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Emma | Chapters 1–3 (Volume 1, Chapters 1–3) | Summary

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Summary

Chapter 1

As Emma opens, readers learn that Emma Woodhouse has recently lost her governess, companion, and mother figure, Miss Taylor, to matrimony. Emma's remaining parent (her mother died when she was five) is her elderly, hypochondriac father. Both Emma and her father, Mr. Woodhouse, are feeling sad about the loss of Miss Taylor's companionship. This is typical for Mr. Woodhouse, who "hates change of every kind."

Following the wedding, Emma and her father receive a visit from Mr. George Knightley, an intimate family friend. He is recently back from London, where he has been visiting his brother's family. His younger brother, John Knightley, is married to Emma's older sister, Isabella. Mr. George Knightley owns a large estate, Donwell Abbey, about a mile from Highbury, where the Woodhouses live. Mr. Knightley and Emma exchange friendly banter after Emma claims credit for Miss Taylor's recent marriage. Emma announces that she now intends to find a mate for the handsome vicar, Mr. Elton, who has been in town for about a year.

Chapter 2

Miss Taylor's new spouse, Mr. Weston, is a gentleman of Highbury. The narrator relates that as a young captain in the army, Mr. Weston married a woman from the great Churchill family of Yorkshire. She was disinherited as a result and died three years later, leaving behind a young son. The boy's maternal uncle and his wife, who had no children, offered to adopt the child and raise him as a Churchill, and Mr. Weston agreed. Mr. Weston has improved himself financially over the years through trade and purchased his own small estate, Randalls, adjoining Highbury. Although Mr. Weston sees his son, Frank, once a year in London, the young man has yet to visit his father in the country. Frank has introduced himself to his stepmother by letter, and the letter has been passed around.

Chapter 3

Emma has a dinner party at Hartfield and invites Mrs. and Miss Bates, the widow of the former vicar and her spinster daughter; Mrs. Goddard, the headmistress of the local girls' boarding school; and Harriet Smith, "the natural daughter of somebody," meaning that she is illegitimate. Harriet is Mrs. Goddard's pupil and a parlor boarder, which means she socializes with Mrs. Goddard's family. Emma is quite taken with the beautiful Harriet and decides to mentor the 17-year-old and introduce her to society. At the dinner party, Emma learns that Harriet has been socializing with the Martins, a family that rents a farm from Mr. Knightley. She imagines they are unfit companions for a girl who needs "only a little more knowledge and elegance to be quite perfect." Emma determines to "improve" Harriet and get her away from her "bad acquaintance."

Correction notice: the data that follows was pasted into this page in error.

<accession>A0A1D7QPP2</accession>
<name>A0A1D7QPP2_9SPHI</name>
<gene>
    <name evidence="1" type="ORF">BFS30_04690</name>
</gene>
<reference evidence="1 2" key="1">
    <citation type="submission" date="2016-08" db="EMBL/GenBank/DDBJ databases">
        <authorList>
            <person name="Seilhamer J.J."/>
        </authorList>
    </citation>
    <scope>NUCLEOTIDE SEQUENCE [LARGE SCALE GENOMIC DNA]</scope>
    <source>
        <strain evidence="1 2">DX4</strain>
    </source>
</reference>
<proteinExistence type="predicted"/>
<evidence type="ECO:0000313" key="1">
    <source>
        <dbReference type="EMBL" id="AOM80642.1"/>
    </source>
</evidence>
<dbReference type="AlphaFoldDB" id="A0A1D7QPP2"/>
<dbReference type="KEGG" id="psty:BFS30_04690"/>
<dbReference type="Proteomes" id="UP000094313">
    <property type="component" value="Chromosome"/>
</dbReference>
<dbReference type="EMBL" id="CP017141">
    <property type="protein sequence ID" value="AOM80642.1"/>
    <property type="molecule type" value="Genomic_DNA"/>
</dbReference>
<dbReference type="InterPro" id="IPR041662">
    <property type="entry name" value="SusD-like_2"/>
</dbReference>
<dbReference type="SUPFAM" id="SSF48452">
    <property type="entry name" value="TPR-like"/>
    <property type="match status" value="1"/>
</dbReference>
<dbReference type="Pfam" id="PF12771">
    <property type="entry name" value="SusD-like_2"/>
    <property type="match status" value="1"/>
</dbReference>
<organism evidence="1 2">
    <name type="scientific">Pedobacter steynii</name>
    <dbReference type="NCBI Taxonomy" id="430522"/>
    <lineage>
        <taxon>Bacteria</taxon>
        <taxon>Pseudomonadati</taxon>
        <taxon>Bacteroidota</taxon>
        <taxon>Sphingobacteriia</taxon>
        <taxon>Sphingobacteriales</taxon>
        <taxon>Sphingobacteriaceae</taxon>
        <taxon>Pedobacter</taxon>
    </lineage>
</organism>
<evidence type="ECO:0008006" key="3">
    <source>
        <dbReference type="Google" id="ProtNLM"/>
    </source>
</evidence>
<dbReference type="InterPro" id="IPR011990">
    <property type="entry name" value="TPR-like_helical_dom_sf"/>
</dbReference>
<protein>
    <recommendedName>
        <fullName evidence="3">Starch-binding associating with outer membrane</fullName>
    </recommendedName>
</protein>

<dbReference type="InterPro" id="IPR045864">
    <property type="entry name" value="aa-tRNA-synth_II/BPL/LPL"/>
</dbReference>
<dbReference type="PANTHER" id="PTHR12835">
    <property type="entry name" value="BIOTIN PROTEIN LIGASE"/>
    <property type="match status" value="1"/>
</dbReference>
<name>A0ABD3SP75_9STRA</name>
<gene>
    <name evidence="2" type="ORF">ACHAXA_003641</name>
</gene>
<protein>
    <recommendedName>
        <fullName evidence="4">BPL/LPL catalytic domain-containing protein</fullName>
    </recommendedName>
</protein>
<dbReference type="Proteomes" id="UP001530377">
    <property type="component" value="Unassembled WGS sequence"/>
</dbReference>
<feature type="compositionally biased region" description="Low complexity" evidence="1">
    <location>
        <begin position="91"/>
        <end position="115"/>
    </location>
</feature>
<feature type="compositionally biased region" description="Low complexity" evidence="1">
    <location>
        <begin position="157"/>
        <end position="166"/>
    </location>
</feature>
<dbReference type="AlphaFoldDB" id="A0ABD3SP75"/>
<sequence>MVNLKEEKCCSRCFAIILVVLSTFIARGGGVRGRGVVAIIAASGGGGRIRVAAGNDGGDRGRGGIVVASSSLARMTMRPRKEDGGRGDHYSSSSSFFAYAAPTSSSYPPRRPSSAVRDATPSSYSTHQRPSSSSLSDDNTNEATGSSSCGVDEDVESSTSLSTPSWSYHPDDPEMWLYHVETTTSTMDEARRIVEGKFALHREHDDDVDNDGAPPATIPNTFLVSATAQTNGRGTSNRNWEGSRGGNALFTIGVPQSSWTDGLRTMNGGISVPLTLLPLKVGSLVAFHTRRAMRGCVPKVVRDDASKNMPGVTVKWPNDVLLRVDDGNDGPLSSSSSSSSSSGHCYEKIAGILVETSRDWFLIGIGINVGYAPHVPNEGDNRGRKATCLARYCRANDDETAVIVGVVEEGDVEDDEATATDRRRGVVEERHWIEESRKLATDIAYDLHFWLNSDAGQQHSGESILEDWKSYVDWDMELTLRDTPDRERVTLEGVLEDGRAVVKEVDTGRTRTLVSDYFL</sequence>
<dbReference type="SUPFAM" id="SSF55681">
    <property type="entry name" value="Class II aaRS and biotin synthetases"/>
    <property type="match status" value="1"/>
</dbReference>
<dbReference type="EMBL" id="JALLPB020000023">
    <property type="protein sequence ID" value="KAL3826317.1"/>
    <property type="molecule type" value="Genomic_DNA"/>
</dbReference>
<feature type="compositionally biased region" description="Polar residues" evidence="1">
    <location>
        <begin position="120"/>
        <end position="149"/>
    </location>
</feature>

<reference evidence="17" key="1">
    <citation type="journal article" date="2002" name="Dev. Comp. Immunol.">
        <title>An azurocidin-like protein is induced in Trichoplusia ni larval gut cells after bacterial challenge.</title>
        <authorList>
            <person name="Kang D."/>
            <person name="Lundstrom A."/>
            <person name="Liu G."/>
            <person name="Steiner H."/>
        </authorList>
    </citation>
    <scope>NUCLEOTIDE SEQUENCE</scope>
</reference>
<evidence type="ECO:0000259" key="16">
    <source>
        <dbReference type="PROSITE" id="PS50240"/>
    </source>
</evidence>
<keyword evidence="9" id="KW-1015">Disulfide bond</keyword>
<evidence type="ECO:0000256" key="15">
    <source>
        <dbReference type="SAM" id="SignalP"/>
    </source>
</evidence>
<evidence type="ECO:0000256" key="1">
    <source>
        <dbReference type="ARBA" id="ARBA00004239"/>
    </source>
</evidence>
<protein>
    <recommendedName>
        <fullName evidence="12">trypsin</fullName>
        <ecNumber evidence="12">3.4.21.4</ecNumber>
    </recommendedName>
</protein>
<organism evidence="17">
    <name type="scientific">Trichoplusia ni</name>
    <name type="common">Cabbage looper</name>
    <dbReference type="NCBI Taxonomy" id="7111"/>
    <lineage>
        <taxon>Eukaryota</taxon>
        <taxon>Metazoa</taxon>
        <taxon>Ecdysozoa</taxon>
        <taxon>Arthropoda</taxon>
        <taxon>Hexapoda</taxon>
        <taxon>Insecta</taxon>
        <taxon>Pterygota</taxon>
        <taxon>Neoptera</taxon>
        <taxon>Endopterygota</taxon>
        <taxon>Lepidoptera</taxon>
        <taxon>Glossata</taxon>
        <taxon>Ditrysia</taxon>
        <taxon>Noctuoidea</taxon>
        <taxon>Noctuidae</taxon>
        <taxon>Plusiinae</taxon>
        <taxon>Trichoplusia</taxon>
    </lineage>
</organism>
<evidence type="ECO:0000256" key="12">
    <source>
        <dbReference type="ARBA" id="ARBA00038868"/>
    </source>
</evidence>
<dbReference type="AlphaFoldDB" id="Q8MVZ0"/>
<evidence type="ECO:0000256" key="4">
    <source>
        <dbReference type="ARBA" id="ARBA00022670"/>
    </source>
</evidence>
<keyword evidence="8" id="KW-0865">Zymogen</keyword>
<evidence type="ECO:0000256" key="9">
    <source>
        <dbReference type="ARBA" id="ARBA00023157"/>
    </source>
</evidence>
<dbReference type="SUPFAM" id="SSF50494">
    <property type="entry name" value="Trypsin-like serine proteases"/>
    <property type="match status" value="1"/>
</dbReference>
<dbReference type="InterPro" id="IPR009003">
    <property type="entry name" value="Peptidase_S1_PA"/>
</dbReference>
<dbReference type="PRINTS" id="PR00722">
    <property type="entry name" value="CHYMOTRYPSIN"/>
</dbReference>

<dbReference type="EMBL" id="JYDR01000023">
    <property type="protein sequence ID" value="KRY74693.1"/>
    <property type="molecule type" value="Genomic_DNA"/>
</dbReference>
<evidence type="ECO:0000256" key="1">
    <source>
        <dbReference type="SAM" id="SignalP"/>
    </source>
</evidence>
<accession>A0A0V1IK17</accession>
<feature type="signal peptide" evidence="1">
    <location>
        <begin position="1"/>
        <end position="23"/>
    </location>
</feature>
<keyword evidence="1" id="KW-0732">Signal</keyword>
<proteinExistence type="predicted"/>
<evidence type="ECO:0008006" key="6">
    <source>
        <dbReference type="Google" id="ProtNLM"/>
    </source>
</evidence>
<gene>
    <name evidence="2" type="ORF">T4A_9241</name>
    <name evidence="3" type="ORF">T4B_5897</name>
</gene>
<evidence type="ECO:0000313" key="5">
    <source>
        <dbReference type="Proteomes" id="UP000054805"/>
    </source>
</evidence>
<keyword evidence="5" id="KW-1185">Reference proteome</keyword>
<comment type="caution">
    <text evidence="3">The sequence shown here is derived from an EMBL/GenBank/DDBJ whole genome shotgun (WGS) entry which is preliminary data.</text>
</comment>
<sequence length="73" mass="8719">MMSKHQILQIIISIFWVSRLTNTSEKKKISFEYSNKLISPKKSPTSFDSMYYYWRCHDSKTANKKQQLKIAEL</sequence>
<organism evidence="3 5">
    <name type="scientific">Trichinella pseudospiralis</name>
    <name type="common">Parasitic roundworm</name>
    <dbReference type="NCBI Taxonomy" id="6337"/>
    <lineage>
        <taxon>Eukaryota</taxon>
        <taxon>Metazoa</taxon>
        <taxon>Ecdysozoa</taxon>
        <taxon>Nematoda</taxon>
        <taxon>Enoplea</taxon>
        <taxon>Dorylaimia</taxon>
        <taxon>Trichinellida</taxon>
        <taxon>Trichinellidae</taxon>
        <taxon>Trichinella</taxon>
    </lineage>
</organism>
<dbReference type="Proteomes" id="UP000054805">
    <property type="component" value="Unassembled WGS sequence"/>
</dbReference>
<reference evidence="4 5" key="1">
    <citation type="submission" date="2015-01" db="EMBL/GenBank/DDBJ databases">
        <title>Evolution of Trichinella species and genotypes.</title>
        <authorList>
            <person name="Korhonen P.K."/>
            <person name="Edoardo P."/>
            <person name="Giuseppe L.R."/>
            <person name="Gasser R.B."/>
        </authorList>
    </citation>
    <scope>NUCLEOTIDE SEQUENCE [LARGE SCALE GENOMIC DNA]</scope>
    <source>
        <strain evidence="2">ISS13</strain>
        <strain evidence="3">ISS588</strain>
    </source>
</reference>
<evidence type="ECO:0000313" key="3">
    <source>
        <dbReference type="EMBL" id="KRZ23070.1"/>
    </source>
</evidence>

Analysis

From the first paragraphs of the novel, the narrator informs the reader that Emma has been spoiled by her overindulgent and narcissistic father and mild-mannered female caretaker with the "nominal office of governess." This form of attention has allowed Emma to do what she likes from an early age. The only one to oppose Emma's opinions is Mr. Knightley, a family friend who has known her since she was a baby and is now somewhat related by marriage. His discouragement of Emma when she pumps herself up as Miss Taylor's matchmaker, as well as Emma's disregard of his mild reprimand, foreshadows her future disastrous attempts at real matchmaking. Emma's concerns with marriage reflect its importance as a theme in the novel.

The opening lines of the novel say that Emma "seemed to unite some of the best blessings of existence," but a few paragraphs later the narrator adds that "the real evils indeed of Emma's situation were the power of having rather too much of her own way, and a disposition to think a little too well of herself." Emma's excess of self-assurance is at the root of her various blunders that set the plot in motion, and her pride and snobbery at times reveal her in an unflattering light. But in judging Emma, the reader must balance her youth, inexperience, and what amounts to an inept upbringing when considering her character flaws.

The motif of bad parenting runs through the novel as Austen highlights the result of bad or neglectful mothers and fathers. For example, Mr. Weston's backstory includes his relinquishing of his two-year-old son. While a young widower would have difficulty raising a child, perhaps a less drastic solution could have been found for young Frank. A third neglected child is introduced in Chapter 3. Harriet Smith, the product of an illicit tryst, was dumped by some wealthy father at Mrs. Goddard's boarding school and not even allowed to know who her parents are. As the story progresses, the poor choices that young people make and the comic (but still serious) scrapes they get up to may be, at least in part, laid at the doors of their less than perfect fathers and mothers.

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